Big (And Small) Business in Cannabis Cultivation

Medible review big and small business in cannabis cultivation
Medible review big and small business in cannabis cultivation

From large, corporate grows to mom-and-pop family farms, the marijuana green rush is providing more opportunities than ever. But officials in California are beginning to experience the growing pains that occur as a state establishes a functional regulatory environment.

The California Department of Food and Agriculture has gotten some pushback in recent months regarding its regulation of the state’s cannabis cultivators. Since Jan. 1, the department has granted 540 licenses to 250 individual businesses, which allow small cannabis farms to operate for four months. The cultivators with the most licenses are Central Coast Farmer’s Market Management, Honeydew Farms, and FLRish Farms Cultivation — with more than 15 licenses each — and the majority of licenses are held by farms in Humboldt and Santa Barbara counties.

The state defines a small farm as less than a quarter acre outdoors or 10,000 square feet in indoor or mixed light settings — a combination of natural and artificial light. There is no limit to how many “small farm” licenses a cultivator may hold. This doesn’t sit well with the California Growers Association, which filed a lawsuit in January.

“Authorizing large cultivation operations prior to 2023 will have a devastating effect on small and medium cannabis businesses,” the group stated in the lawsuit.

In November, the department announced it would begin issuing temporary licenses based on the size of the cultivator under emergency regulations. There is no limit on small farm licenses. Mid-scale cultivators would receive one entry per grow and large-scale cultivators must wait until 2023 to apply.

Proposition 64, expressly states its purpose is to ensure the non-medical marijuana industry would be built around small and medium-sized businesses by prohibiting large-scale cultivation.

The Growers Association says the regulatory loophole allows big businesses to “stack” small grow licenses and run a large-scale operation. The license-holders say they are simply following the rules and should a regulatory change stop this practice, many would be forced to scale back production.

Eric Layland of CannaVentures has observed a different type of trend in Washington state, where the majority of cultivators are small operations and few joint ventures exist. He explained that the nature of California’s legal cannabis market could be attracting “opportunists” rather than parties interested in creating an abundant market.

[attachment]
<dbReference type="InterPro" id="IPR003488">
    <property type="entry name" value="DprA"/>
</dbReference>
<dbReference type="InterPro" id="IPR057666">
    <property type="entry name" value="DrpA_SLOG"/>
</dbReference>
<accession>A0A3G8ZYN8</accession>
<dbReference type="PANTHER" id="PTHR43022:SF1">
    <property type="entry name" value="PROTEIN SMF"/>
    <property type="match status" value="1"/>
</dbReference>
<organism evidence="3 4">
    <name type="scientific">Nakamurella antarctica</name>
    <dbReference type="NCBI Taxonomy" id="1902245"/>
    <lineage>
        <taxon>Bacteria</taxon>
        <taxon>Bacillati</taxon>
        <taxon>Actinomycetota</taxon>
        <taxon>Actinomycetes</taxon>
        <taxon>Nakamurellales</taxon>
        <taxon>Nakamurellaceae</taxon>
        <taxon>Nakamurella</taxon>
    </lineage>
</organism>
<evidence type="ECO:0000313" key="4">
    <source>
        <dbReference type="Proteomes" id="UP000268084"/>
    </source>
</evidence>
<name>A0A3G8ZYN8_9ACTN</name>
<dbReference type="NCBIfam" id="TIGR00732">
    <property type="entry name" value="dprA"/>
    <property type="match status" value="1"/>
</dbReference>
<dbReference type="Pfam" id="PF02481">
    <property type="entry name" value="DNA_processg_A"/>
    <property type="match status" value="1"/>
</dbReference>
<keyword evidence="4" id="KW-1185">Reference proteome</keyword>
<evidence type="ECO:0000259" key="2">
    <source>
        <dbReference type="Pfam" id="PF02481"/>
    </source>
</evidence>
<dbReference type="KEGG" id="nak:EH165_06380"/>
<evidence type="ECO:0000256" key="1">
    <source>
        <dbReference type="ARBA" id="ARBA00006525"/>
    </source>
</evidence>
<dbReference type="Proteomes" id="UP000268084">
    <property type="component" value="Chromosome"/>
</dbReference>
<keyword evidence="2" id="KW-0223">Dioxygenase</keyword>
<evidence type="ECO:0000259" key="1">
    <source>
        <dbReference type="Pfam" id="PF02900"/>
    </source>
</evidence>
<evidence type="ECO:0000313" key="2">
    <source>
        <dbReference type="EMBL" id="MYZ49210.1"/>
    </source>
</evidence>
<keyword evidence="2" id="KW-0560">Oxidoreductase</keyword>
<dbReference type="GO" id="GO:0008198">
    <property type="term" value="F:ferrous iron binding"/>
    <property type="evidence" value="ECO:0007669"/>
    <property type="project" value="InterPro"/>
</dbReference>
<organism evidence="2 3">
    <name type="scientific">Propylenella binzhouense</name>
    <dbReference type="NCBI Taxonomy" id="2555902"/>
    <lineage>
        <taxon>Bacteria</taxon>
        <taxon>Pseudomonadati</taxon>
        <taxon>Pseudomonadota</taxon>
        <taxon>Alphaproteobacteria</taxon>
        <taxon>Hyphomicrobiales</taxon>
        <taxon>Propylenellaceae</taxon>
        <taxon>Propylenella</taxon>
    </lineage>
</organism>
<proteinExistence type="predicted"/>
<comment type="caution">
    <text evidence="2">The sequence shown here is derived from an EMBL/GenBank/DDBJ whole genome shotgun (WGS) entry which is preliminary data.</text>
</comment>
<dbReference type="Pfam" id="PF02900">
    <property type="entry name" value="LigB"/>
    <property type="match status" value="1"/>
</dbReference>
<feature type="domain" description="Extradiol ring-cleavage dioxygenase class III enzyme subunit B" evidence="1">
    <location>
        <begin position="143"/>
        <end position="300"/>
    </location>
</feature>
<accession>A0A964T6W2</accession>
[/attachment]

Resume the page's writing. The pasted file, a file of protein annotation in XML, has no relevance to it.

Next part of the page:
“Here in Washington, we have seen the market mature over the last three years or so,” he said. “We’ve had issues in the supply chain, but for the most part, we don’t see in the Washington state area too many large-scale operations — especially not any businesses creating shell companies or joint ventures with small farmers.”

Layland pointed out, however, some small businesses would flounder without the help of larger companies and for those small businesses, the opportunity to partner with an established cannabis company could provide a lifeline.

“There could be a safety net for them though by potentially partnering with the bigger, coupled together operations,” he said. “Maybe that will actually allow them to stay in business.”

While the loophole may allow for large cultivators to divide up their property into smaller operations deemed licensable, that isn’t what is happening in every instance.

In many cases, large farms are being turned into co-ops of sorts, where a number of farmers rent plots on the large-scale farm to produce their crop. This allows smaller licensed cultivators to remain in the legal industry without coming up with the required capital to start their own farm, where they’d be required to maintain the entire property, pay the entirety of the utility bills and other overhead costs.

“California’s small cultivators’ biggest problem will be start-up capital,” said Gavin Kogan, one of the founders of Grupo Flor, a co-op farm where Grupo Flor rents farmland to cultivators. “Currently, the biggest problem for the industry is the disconnect between reality and what the politicians and regulators believe is a cash cow for the state. They think we show up at work and spark a blunt while listening to the humming of cash machines in the background. They have no idea how difficult and expensive it is to comply with the current rules and regulations.”

Recommended Articles

Notify of

Inline Feedbacks
View all comments
Your questions and comments are welcome!x